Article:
Transnational and Cosmopolitan Aspects of Eighteenth-Century European Wars



This chapter provides an outline of the transnational dimensions of wars involving eighteenth-century Europeans, and explores the ways in which we can see the armed struggles of the time as embodying cosmopolitan features. The chapter first considers the ends for which wars were fought, or at least the ways in which they were legitimized by governments. It then turns to the means. Four areas are examined: first, the alliance systems that brought different governments and armed forces into co-operation; second, the supply and finance of armies and navies, which often relied on complex transnational networks; third, the composition of supposedly national armies; and finally the legal framework that sought to define the boundaries of acceptable behaviour in war and the values that underpinned its conduct. In this new light, the cosmopolitan dimensions of war can be uncovered, focusing on sympathy for the sufferings of others—outside one’s own local, national, or ethnic community—amongst those engaged in the fighting.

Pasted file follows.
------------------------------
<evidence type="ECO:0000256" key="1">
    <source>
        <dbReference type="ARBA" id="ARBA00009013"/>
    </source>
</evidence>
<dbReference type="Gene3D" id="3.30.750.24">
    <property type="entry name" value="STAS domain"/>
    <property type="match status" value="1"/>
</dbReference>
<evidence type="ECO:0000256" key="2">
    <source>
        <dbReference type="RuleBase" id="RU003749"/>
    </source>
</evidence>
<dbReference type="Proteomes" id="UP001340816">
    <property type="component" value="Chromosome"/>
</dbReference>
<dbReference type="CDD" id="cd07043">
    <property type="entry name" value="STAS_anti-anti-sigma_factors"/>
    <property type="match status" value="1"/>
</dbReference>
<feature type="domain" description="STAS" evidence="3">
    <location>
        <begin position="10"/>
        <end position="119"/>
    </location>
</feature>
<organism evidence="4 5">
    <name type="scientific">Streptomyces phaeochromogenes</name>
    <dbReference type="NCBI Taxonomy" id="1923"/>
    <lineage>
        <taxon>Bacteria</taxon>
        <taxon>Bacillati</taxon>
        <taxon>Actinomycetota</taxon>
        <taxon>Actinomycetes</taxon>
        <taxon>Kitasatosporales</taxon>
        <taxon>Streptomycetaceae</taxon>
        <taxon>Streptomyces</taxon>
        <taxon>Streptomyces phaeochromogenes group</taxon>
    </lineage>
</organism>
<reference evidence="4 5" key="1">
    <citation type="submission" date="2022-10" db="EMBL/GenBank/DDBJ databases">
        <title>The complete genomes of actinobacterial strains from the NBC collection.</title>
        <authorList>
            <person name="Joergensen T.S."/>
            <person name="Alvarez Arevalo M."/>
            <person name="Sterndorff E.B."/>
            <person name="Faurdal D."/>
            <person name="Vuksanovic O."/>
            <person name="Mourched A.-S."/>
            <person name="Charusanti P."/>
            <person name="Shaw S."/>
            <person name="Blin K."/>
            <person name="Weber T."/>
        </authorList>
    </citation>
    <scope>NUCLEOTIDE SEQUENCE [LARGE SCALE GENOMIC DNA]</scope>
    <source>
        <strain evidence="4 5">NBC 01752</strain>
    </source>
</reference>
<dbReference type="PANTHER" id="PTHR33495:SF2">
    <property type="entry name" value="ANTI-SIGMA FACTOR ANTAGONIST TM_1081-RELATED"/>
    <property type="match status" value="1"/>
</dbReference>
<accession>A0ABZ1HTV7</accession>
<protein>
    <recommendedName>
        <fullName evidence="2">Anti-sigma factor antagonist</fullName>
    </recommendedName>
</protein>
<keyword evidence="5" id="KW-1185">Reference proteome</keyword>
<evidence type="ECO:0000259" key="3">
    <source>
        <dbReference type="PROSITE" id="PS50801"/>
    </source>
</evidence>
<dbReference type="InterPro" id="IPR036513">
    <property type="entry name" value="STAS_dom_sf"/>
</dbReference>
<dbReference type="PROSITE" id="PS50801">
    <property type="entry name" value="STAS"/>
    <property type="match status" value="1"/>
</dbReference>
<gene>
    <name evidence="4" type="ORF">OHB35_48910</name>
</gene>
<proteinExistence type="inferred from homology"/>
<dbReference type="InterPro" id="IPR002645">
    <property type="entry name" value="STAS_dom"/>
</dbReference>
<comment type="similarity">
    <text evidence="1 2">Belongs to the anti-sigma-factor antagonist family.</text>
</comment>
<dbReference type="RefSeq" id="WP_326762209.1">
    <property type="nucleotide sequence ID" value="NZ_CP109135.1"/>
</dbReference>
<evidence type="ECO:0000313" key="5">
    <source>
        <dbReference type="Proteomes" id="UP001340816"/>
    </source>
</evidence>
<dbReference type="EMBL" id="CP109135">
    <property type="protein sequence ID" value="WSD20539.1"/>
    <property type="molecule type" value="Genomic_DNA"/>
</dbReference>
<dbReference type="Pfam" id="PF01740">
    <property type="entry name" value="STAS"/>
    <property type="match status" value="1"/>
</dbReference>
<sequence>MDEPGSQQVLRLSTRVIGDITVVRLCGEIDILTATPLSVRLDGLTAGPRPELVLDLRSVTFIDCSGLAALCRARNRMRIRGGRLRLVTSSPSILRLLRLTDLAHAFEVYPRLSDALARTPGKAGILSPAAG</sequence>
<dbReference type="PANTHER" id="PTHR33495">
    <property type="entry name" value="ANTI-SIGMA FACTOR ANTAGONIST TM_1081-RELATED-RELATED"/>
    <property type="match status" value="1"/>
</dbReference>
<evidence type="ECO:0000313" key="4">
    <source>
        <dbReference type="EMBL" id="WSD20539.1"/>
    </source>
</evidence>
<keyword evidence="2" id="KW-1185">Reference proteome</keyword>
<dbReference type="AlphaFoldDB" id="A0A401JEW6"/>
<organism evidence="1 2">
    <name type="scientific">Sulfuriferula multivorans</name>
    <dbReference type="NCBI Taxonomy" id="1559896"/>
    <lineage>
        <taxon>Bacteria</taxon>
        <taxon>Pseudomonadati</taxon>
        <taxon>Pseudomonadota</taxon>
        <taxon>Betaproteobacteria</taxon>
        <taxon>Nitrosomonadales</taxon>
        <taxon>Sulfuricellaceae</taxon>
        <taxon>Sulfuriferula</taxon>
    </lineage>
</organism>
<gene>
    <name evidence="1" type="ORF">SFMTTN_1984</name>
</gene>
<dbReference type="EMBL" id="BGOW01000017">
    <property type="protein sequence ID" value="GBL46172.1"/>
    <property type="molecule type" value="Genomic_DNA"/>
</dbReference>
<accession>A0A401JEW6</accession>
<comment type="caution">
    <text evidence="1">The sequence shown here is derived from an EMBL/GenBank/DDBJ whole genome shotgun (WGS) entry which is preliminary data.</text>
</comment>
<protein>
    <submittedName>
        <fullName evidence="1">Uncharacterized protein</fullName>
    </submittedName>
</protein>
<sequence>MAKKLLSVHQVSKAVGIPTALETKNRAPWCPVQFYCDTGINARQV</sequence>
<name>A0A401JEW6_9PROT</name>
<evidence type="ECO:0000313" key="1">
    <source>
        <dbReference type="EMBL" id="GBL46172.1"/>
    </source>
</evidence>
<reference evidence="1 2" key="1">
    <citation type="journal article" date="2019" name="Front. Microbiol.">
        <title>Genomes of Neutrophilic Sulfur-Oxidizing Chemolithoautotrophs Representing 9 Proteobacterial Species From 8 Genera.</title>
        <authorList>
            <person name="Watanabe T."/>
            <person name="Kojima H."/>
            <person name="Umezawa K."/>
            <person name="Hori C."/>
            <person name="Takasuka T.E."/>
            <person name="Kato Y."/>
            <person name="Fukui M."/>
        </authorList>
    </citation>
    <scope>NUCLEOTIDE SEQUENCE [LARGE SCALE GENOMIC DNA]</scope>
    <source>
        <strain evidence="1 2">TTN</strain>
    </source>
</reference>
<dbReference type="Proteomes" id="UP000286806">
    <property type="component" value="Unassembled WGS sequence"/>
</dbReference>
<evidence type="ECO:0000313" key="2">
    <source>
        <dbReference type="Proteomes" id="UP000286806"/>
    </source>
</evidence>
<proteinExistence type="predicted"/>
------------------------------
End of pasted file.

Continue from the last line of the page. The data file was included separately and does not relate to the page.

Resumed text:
War Alliance Transnational history of war Financial networks Sympathy and conflict Seven years’ war War of the spanish succession Transatlantic history 



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Copyright information

© The Author(s) 2018

Authors and Affiliations

  1. 1.University College LondonLondonUK

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